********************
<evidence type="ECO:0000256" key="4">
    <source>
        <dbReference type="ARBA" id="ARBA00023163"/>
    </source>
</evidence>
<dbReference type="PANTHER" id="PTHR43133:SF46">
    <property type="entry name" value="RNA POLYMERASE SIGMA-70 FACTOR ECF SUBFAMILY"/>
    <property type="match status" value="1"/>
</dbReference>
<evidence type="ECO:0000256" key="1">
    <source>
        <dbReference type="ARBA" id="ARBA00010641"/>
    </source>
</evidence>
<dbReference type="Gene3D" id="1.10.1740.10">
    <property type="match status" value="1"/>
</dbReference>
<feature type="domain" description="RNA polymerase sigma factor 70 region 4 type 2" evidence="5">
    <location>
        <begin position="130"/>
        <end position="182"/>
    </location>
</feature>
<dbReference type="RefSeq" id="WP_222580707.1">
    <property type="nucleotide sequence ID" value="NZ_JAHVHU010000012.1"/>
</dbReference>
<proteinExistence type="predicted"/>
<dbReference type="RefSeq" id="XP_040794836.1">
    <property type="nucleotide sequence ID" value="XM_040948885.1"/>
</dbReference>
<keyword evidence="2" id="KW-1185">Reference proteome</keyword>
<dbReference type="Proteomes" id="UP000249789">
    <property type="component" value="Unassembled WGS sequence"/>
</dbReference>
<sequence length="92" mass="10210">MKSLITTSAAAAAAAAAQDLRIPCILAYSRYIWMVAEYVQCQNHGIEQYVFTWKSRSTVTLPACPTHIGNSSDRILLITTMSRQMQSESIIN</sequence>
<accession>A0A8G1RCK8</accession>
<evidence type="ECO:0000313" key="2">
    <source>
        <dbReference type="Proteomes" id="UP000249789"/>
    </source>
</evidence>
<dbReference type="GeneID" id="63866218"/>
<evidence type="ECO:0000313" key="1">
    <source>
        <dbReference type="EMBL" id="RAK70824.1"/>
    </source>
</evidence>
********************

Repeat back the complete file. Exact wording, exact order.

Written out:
<evidence type="ECO:0000256" key="4">
    <source>
        <dbReference type="ARBA" id="ARBA00023163"/>
    </source>
</evidence>
<dbReference type="PANTHER" id="PTHR43133:SF46">
    <property type="entry name" value="RNA POLYMERASE SIGMA-70 FACTOR ECF SUBFAMILY"/>
    <property type="match status" value="1"/>
</dbReference>
<evidence type="ECO:0000256" key="1">
    <source>
        <dbReference type="ARBA" id="ARBA00010641"/>
    </source>
</evidence>
<dbReference type="Gene3D" id="1.10.1740.10">
    <property type="match status" value="1"/>
</dbReference>
<feature type="domain" description="RNA polymerase sigma factor 70 region 4 type 2" evidence="5">
    <location>
        <begin position="130"/>
        <end position="182"/>
    </location>
</feature>
<dbReference type="RefSeq" id="WP_222580707.1">
    <property type="nucleotide sequence ID" value="NZ_JAHVHU010000012.1"/>
</dbReference>
<proteinExistence type="predicted"/>
<dbReference type="RefSeq" id="XP_040794836.1">
    <property type="nucleotide sequence ID" value="XM_040948885.1"/>
</dbReference>
<keyword evidence="2" id="KW-1185">Reference proteome</keyword>
<dbReference type="Proteomes" id="UP000249789">
    <property type="component" value="Unassembled WGS sequence"/>
</dbReference>
<sequence length="92" mass="10210">MKSLITTSAAAAAAAAAQDLRIPCILAYSRYIWMVAEYVQCQNHGIEQYVFTWKSRSTVTLPACPTHIGNSSDRILLITTMSRQMQSESIIN</sequence>
<accession>A0A8G1RCK8</accession>
<evidence type="ECO:0000313" key="2">
    <source>
        <dbReference type="Proteomes" id="UP000249789"/>
    </source>
</evidence>
<dbReference type="GeneID" id="63866218"/>
<evidence type="ECO:0000313" key="1">
    <source>
        <dbReference type="EMBL" id="RAK70824.1"/>
    </source>
</evidence>